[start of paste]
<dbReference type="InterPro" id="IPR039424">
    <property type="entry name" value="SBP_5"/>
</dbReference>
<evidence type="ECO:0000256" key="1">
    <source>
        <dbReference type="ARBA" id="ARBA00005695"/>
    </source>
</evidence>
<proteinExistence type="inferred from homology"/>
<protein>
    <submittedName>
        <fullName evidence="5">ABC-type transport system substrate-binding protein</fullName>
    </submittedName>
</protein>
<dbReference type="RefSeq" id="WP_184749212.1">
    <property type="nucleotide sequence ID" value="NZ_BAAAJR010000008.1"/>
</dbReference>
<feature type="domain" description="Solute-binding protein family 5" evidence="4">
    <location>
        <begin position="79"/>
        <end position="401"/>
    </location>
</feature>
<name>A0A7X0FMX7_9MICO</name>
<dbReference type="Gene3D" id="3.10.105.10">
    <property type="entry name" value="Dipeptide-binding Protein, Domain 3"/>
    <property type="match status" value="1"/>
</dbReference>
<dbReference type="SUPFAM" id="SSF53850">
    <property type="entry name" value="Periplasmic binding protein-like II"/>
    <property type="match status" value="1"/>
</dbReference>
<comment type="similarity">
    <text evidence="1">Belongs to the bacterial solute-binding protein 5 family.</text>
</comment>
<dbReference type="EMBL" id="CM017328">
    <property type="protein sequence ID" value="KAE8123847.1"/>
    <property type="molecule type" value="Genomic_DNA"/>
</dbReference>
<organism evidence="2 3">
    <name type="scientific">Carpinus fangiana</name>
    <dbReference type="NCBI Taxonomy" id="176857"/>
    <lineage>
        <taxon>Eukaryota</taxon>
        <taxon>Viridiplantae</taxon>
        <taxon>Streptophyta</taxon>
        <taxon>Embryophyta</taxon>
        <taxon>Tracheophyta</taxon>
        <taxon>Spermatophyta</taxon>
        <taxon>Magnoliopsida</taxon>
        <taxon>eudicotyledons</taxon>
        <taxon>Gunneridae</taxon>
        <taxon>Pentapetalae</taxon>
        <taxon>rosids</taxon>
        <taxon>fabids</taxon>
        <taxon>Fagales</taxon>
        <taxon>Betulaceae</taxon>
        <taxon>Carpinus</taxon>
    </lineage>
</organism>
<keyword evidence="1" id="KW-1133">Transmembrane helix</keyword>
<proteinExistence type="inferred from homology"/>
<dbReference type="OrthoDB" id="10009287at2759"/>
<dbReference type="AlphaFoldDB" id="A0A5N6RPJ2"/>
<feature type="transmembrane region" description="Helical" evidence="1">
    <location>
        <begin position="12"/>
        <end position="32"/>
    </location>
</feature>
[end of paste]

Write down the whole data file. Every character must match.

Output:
<dbReference type="InterPro" id="IPR039424">
    <property type="entry name" value="SBP_5"/>
</dbReference>
<evidence type="ECO:0000256" key="1">
    <source>
        <dbReference type="ARBA" id="ARBA00005695"/>
    </source>
</evidence>
<proteinExistence type="inferred from homology"/>
<protein>
    <submittedName>
        <fullName evidence="5">ABC-type transport system substrate-binding protein</fullName>
    </submittedName>
</protein>
<dbReference type="RefSeq" id="WP_184749212.1">
    <property type="nucleotide sequence ID" value="NZ_BAAAJR010000008.1"/>
</dbReference>
<feature type="domain" description="Solute-binding protein family 5" evidence="4">
    <location>
        <begin position="79"/>
        <end position="401"/>
    </location>
</feature>
<name>A0A7X0FMX7_9MICO</name>
<dbReference type="Gene3D" id="3.10.105.10">
    <property type="entry name" value="Dipeptide-binding Protein, Domain 3"/>
    <property type="match status" value="1"/>
</dbReference>
<dbReference type="SUPFAM" id="SSF53850">
    <property type="entry name" value="Periplasmic binding protein-like II"/>
    <property type="match status" value="1"/>
</dbReference>
<comment type="similarity">
    <text evidence="1">Belongs to the bacterial solute-binding protein 5 family.</text>
</comment>
<dbReference type="EMBL" id="CM017328">
    <property type="protein sequence ID" value="KAE8123847.1"/>
    <property type="molecule type" value="Genomic_DNA"/>
</dbReference>
<organism evidence="2 3">
    <name type="scientific">Carpinus fangiana</name>
    <dbReference type="NCBI Taxonomy" id="176857"/>
    <lineage>
        <taxon>Eukaryota</taxon>
        <taxon>Viridiplantae</taxon>
        <taxon>Streptophyta</taxon>
        <taxon>Embryophyta</taxon>
        <taxon>Tracheophyta</taxon>
        <taxon>Spermatophyta</taxon>
        <taxon>Magnoliopsida</taxon>
        <taxon>eudicotyledons</taxon>
        <taxon>Gunneridae</taxon>
        <taxon>Pentapetalae</taxon>
        <taxon>rosids</taxon>
        <taxon>fabids</taxon>
        <taxon>Fagales</taxon>
        <taxon>Betulaceae</taxon>
        <taxon>Carpinus</taxon>
    </lineage>
</organism>
<keyword evidence="1" id="KW-1133">Transmembrane helix</keyword>
<proteinExistence type="inferred from homology"/>
<dbReference type="OrthoDB" id="10009287at2759"/>
<dbReference type="AlphaFoldDB" id="A0A5N6RPJ2"/>
<feature type="transmembrane region" description="Helical" evidence="1">
    <location>
        <begin position="12"/>
        <end position="32"/>
    </location>
</feature>